Upper Cretaceous sandstone, mudstone, and conglomerate are exposed in an eastward-dipping homoclinal sequence at the western end of San Miguel Island. These strata were deposited in the inner, middle, and middle-fringe regions of a submarine fan during the Campanian and Maestrichtian Stages. Outer fan and basin-plain sedimentary rocks are absent, whereas thick sections of mudstone-dominated strata deposited in fan-fringe areas abound. The great thickness of the middle-fan fringe facies suggests that these rocks were deposited in an elongate basin, the long axis of which was oriented normal to the direction of sediment transport.
The middle-fan fringe strata on San Miguel Island are characterized by rhythmically interbedded mudstone, siltstone, and sandstone commonly found in thickening-upward sequences. The mid-fan strata are distinguished from outer fan and basin-plain deposits by the facies occurrence along strike from mid-fan channelized sequences, by paleocurrent indicators which trend subnormal to channel orientations, and by large- and small-scale slumping subnormal to channels.
The conglomerate clast suite on San Miguel Island is dominated by durable, but brittle, black dacites and plutonic rocks. Some black dacite clasts were shattered during transport to produce black sand grains that have given the sandstones a salt and pepper appearance.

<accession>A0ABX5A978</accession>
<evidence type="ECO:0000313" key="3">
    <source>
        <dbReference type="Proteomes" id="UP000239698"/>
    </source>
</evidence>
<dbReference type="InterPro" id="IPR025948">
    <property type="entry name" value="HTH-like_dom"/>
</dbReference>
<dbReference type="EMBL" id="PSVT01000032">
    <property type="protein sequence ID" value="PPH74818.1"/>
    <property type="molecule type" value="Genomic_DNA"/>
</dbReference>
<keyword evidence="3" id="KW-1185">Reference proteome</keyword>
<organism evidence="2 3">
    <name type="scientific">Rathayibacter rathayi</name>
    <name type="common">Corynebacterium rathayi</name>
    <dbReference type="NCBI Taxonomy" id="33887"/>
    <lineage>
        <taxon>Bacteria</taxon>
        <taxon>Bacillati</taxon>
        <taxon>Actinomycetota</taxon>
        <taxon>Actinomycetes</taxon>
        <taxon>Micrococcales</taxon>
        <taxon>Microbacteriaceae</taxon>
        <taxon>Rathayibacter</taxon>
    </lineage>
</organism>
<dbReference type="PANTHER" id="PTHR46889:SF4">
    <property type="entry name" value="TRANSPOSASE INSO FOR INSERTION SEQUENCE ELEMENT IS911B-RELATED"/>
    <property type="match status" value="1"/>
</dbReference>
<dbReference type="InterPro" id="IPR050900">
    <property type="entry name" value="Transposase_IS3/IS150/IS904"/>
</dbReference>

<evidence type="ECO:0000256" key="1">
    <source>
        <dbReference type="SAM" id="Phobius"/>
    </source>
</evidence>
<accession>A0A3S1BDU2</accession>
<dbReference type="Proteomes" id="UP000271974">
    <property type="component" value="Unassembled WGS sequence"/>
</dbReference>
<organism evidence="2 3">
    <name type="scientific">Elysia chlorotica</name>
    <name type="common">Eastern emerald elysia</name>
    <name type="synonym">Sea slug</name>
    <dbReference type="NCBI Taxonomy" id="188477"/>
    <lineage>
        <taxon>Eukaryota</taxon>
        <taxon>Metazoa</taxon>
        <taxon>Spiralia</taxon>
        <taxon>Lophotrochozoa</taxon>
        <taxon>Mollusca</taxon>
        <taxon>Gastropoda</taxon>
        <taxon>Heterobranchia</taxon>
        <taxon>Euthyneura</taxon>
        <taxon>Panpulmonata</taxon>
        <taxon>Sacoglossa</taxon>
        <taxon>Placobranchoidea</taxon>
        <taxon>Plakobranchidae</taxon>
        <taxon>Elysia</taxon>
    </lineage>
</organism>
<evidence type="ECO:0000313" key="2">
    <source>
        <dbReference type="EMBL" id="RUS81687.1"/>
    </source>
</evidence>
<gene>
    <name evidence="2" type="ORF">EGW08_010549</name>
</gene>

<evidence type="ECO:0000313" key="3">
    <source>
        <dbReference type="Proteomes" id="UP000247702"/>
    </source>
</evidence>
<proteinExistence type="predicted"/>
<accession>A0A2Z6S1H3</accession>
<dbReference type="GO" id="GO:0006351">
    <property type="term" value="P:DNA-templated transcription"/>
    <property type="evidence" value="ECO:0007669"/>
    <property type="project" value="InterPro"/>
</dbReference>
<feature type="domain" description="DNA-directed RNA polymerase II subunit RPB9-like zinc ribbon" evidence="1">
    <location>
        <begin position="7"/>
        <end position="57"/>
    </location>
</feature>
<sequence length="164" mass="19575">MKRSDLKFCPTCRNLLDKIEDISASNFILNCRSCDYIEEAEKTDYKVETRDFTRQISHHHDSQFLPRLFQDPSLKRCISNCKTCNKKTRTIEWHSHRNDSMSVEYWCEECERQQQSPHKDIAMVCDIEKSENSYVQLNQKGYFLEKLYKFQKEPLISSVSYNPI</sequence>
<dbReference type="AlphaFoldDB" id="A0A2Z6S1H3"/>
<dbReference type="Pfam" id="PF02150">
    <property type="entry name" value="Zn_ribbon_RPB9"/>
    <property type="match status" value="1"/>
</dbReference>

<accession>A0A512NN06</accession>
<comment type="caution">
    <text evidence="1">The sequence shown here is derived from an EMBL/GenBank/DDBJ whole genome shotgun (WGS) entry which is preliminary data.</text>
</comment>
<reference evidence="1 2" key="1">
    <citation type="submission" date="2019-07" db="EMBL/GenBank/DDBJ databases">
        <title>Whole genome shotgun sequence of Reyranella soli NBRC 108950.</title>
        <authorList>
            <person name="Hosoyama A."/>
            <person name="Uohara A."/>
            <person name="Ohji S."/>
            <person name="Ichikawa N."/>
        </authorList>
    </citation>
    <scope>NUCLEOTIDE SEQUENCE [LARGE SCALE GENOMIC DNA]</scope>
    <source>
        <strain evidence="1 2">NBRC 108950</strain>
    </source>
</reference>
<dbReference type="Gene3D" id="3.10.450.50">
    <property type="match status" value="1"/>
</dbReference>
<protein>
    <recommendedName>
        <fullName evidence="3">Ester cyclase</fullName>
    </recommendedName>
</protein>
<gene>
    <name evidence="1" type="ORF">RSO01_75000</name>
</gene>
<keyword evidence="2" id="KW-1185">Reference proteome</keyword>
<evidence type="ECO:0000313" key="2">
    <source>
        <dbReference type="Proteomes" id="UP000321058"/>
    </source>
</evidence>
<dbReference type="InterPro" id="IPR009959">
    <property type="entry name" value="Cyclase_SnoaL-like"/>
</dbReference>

Upper Cretaceous submarine fan strata in San Diego County contain a much smaller percentage of black dacite clasts than on San Miguel Island, but both are overlain by the same Eocene submarine fan strata dominated by Poway rhyolite clasts. This relationship suggests that these rocks were deposited as two separate, but closely adjacent, submarine fans which received coarse clastic detritus from similar and overlapping volcano-plutonic source terranes.
The Upper Cretaceous strata on San Miguel Island have been referred to the Jalama Formation as established on the mainland. However, the clast suites of the Jalama conglomerates in Santa Barbara County are dominated by metamorphic rocks which indicate a source terrane very different and separate from the volcano-plutonic dominated highlands that supplied detritus to the San Miguel Island and San Diego fans. Thus, the name Jalama Formation should not be used on San Miguel Island.